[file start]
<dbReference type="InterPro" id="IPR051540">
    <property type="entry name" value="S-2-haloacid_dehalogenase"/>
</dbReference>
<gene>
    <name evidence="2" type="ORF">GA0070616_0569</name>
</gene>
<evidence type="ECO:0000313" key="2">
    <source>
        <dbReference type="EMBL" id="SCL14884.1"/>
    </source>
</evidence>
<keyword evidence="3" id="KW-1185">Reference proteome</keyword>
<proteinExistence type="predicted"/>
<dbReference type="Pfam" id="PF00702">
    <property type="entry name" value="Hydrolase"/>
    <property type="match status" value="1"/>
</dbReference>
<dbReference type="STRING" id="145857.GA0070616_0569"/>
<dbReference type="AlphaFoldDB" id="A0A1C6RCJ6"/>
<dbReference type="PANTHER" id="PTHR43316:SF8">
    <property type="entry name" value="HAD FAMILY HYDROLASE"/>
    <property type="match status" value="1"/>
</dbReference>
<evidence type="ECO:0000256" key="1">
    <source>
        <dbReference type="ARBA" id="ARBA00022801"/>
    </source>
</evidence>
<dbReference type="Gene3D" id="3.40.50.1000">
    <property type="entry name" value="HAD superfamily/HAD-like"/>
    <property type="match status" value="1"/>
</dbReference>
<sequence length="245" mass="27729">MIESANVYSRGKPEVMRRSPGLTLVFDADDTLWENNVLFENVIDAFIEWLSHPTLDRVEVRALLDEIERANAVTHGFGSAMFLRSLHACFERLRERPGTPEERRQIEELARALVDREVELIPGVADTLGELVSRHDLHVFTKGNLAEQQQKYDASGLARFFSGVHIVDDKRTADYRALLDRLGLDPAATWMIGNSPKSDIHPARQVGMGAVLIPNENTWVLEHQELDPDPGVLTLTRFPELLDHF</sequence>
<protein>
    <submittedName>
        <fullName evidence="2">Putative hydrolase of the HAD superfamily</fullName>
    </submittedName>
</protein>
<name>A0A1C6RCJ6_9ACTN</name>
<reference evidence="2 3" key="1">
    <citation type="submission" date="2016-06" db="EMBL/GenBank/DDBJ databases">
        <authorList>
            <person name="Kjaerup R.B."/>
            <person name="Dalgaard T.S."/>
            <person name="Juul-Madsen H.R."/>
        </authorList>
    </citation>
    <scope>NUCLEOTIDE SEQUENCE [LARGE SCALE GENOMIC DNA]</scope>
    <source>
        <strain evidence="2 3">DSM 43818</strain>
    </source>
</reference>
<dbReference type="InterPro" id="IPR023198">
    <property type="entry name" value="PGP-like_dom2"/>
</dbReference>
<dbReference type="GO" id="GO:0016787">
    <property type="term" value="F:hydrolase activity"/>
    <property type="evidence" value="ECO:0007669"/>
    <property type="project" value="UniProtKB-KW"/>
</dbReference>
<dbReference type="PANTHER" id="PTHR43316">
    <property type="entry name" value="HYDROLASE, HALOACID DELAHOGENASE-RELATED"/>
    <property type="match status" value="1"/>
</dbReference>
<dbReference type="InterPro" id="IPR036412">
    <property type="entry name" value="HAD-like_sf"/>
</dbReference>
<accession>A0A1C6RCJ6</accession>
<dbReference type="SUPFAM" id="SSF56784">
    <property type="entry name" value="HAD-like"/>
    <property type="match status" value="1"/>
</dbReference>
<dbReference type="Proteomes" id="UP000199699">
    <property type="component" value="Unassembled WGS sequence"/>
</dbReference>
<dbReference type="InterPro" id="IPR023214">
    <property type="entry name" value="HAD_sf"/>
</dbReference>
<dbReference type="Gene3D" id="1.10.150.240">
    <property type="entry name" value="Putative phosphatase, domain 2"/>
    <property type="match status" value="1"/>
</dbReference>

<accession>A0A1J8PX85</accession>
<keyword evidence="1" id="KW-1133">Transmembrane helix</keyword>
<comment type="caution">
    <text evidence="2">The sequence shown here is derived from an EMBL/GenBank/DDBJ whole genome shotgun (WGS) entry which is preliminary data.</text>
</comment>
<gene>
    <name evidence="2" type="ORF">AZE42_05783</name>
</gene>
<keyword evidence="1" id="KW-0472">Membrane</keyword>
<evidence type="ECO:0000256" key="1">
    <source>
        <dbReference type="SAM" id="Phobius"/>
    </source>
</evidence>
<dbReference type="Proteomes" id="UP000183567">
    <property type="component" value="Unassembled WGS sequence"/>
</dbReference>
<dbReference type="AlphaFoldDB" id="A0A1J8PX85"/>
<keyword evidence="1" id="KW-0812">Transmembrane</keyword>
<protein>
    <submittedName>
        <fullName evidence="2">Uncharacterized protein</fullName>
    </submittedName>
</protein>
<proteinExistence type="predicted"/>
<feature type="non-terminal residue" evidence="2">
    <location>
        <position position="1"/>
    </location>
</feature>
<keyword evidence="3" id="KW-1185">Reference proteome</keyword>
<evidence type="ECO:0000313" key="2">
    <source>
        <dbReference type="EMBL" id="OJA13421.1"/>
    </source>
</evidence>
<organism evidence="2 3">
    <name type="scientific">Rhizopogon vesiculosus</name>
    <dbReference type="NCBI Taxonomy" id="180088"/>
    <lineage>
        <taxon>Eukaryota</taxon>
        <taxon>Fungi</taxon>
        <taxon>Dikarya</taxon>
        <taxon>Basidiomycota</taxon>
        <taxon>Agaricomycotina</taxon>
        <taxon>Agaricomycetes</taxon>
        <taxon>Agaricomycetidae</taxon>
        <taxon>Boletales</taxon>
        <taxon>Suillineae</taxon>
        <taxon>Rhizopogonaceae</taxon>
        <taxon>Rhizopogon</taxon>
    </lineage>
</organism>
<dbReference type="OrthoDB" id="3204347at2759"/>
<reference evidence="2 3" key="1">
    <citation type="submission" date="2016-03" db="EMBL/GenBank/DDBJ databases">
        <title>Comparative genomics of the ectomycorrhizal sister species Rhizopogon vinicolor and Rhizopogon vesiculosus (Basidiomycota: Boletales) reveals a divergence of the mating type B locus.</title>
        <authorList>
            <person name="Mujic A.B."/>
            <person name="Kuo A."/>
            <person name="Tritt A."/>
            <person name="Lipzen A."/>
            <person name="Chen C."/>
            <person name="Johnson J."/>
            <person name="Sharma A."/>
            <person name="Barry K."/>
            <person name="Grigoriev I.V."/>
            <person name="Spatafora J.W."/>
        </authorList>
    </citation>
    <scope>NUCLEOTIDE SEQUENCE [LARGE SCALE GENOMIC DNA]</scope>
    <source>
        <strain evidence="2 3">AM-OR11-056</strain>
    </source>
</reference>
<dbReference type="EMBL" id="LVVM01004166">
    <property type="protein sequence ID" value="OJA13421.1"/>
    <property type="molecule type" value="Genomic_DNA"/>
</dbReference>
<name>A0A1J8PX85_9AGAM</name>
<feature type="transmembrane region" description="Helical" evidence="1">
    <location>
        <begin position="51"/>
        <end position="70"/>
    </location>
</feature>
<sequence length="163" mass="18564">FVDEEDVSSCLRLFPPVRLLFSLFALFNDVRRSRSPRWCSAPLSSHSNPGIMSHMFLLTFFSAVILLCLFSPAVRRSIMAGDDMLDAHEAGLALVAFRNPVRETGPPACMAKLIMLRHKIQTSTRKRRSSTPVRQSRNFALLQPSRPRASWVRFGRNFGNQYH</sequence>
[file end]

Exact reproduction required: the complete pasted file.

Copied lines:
<dbReference type="InterPro" id="IPR051540">
    <property type="entry name" value="S-2-haloacid_dehalogenase"/>
</dbReference>
<gene>
    <name evidence="2" type="ORF">GA0070616_0569</name>
</gene>
<evidence type="ECO:0000313" key="2">
    <source>
        <dbReference type="EMBL" id="SCL14884.1"/>
    </source>
</evidence>
<keyword evidence="3" id="KW-1185">Reference proteome</keyword>
<proteinExistence type="predicted"/>
<dbReference type="Pfam" id="PF00702">
    <property type="entry name" value="Hydrolase"/>
    <property type="match status" value="1"/>
</dbReference>
<dbReference type="STRING" id="145857.GA0070616_0569"/>
<dbReference type="AlphaFoldDB" id="A0A1C6RCJ6"/>
<dbReference type="PANTHER" id="PTHR43316:SF8">
    <property type="entry name" value="HAD FAMILY HYDROLASE"/>
    <property type="match status" value="1"/>
</dbReference>
<evidence type="ECO:0000256" key="1">
    <source>
        <dbReference type="ARBA" id="ARBA00022801"/>
    </source>
</evidence>
<dbReference type="Gene3D" id="3.40.50.1000">
    <property type="entry name" value="HAD superfamily/HAD-like"/>
    <property type="match status" value="1"/>
</dbReference>
<sequence length="245" mass="27729">MIESANVYSRGKPEVMRRSPGLTLVFDADDTLWENNVLFENVIDAFIEWLSHPTLDRVEVRALLDEIERANAVTHGFGSAMFLRSLHACFERLRERPGTPEERRQIEELARALVDREVELIPGVADTLGELVSRHDLHVFTKGNLAEQQQKYDASGLARFFSGVHIVDDKRTADYRALLDRLGLDPAATWMIGNSPKSDIHPARQVGMGAVLIPNENTWVLEHQELDPDPGVLTLTRFPELLDHF</sequence>
<protein>
    <submittedName>
        <fullName evidence="2">Putative hydrolase of the HAD superfamily</fullName>
    </submittedName>
</protein>
<name>A0A1C6RCJ6_9ACTN</name>
<reference evidence="2 3" key="1">
    <citation type="submission" date="2016-06" db="EMBL/GenBank/DDBJ databases">
        <authorList>
            <person name="Kjaerup R.B."/>
            <person name="Dalgaard T.S."/>
            <person name="Juul-Madsen H.R."/>
        </authorList>
    </citation>
    <scope>NUCLEOTIDE SEQUENCE [LARGE SCALE GENOMIC DNA]</scope>
    <source>
        <strain evidence="2 3">DSM 43818</strain>
    </source>
</reference>
<dbReference type="InterPro" id="IPR023198">
    <property type="entry name" value="PGP-like_dom2"/>
</dbReference>
<dbReference type="GO" id="GO:0016787">
    <property type="term" value="F:hydrolase activity"/>
    <property type="evidence" value="ECO:0007669"/>
    <property type="project" value="UniProtKB-KW"/>
</dbReference>
<dbReference type="PANTHER" id="PTHR43316">
    <property type="entry name" value="HYDROLASE, HALOACID DELAHOGENASE-RELATED"/>
    <property type="match status" value="1"/>
</dbReference>
<dbReference type="InterPro" id="IPR036412">
    <property type="entry name" value="HAD-like_sf"/>
</dbReference>
<accession>A0A1C6RCJ6</accession>
<dbReference type="SUPFAM" id="SSF56784">
    <property type="entry name" value="HAD-like"/>
    <property type="match status" value="1"/>
</dbReference>
<dbReference type="Proteomes" id="UP000199699">
    <property type="component" value="Unassembled WGS sequence"/>
</dbReference>
<dbReference type="InterPro" id="IPR023214">
    <property type="entry name" value="HAD_sf"/>
</dbReference>
<dbReference type="Gene3D" id="1.10.150.240">
    <property type="entry name" value="Putative phosphatase, domain 2"/>
    <property type="match status" value="1"/>
</dbReference>

<accession>A0A1J8PX85</accession>
<keyword evidence="1" id="KW-1133">Transmembrane helix</keyword>
<comment type="caution">
    <text evidence="2">The sequence shown here is derived from an EMBL/GenBank/DDBJ whole genome shotgun (WGS) entry which is preliminary data.</text>
</comment>
<gene>
    <name evidence="2" type="ORF">AZE42_05783</name>
</gene>
<keyword evidence="1" id="KW-0472">Membrane</keyword>
<evidence type="ECO:0000256" key="1">
    <source>
        <dbReference type="SAM" id="Phobius"/>
    </source>
</evidence>
<dbReference type="Proteomes" id="UP000183567">
    <property type="component" value="Unassembled WGS sequence"/>
</dbReference>
<dbReference type="AlphaFoldDB" id="A0A1J8PX85"/>
<keyword evidence="1" id="KW-0812">Transmembrane</keyword>
<protein>
    <submittedName>
        <fullName evidence="2">Uncharacterized protein</fullName>
    </submittedName>
</protein>
<proteinExistence type="predicted"/>
<feature type="non-terminal residue" evidence="2">
    <location>
        <position position="1"/>
    </location>
</feature>
<keyword evidence="3" id="KW-1185">Reference proteome</keyword>
<evidence type="ECO:0000313" key="2">
    <source>
        <dbReference type="EMBL" id="OJA13421.1"/>
    </source>
</evidence>
<organism evidence="2 3">
    <name type="scientific">Rhizopogon vesiculosus</name>
    <dbReference type="NCBI Taxonomy" id="180088"/>
    <lineage>
        <taxon>Eukaryota</taxon>
        <taxon>Fungi</taxon>
        <taxon>Dikarya</taxon>
        <taxon>Basidiomycota</taxon>
        <taxon>Agaricomycotina</taxon>
        <taxon>Agaricomycetes</taxon>
        <taxon>Agaricomycetidae</taxon>
        <taxon>Boletales</taxon>
        <taxon>Suillineae</taxon>
        <taxon>Rhizopogonaceae</taxon>
        <taxon>Rhizopogon</taxon>
    </lineage>
</organism>
<dbReference type="OrthoDB" id="3204347at2759"/>
<reference evidence="2 3" key="1">
    <citation type="submission" date="2016-03" db="EMBL/GenBank/DDBJ databases">
        <title>Comparative genomics of the ectomycorrhizal sister species Rhizopogon vinicolor and Rhizopogon vesiculosus (Basidiomycota: Boletales) reveals a divergence of the mating type B locus.</title>
        <authorList>
            <person name="Mujic A.B."/>
            <person name="Kuo A."/>
            <person name="Tritt A."/>
            <person name="Lipzen A."/>
            <person name="Chen C."/>
            <person name="Johnson J."/>
            <person name="Sharma A."/>
            <person name="Barry K."/>
            <person name="Grigoriev I.V."/>
            <person name="Spatafora J.W."/>
        </authorList>
    </citation>
    <scope>NUCLEOTIDE SEQUENCE [LARGE SCALE GENOMIC DNA]</scope>
    <source>
        <strain evidence="2 3">AM-OR11-056</strain>
    </source>
</reference>
<dbReference type="EMBL" id="LVVM01004166">
    <property type="protein sequence ID" value="OJA13421.1"/>
    <property type="molecule type" value="Genomic_DNA"/>
</dbReference>
<name>A0A1J8PX85_9AGAM</name>
<feature type="transmembrane region" description="Helical" evidence="1">
    <location>
        <begin position="51"/>
        <end position="70"/>
    </location>
</feature>
<sequence length="163" mass="18564">FVDEEDVSSCLRLFPPVRLLFSLFALFNDVRRSRSPRWCSAPLSSHSNPGIMSHMFLLTFFSAVILLCLFSPAVRRSIMAGDDMLDAHEAGLALVAFRNPVRETGPPACMAKLIMLRHKIQTSTRKRRSSTPVRQSRNFALLQPSRPRASWVRFGRNFGNQYH</sequence>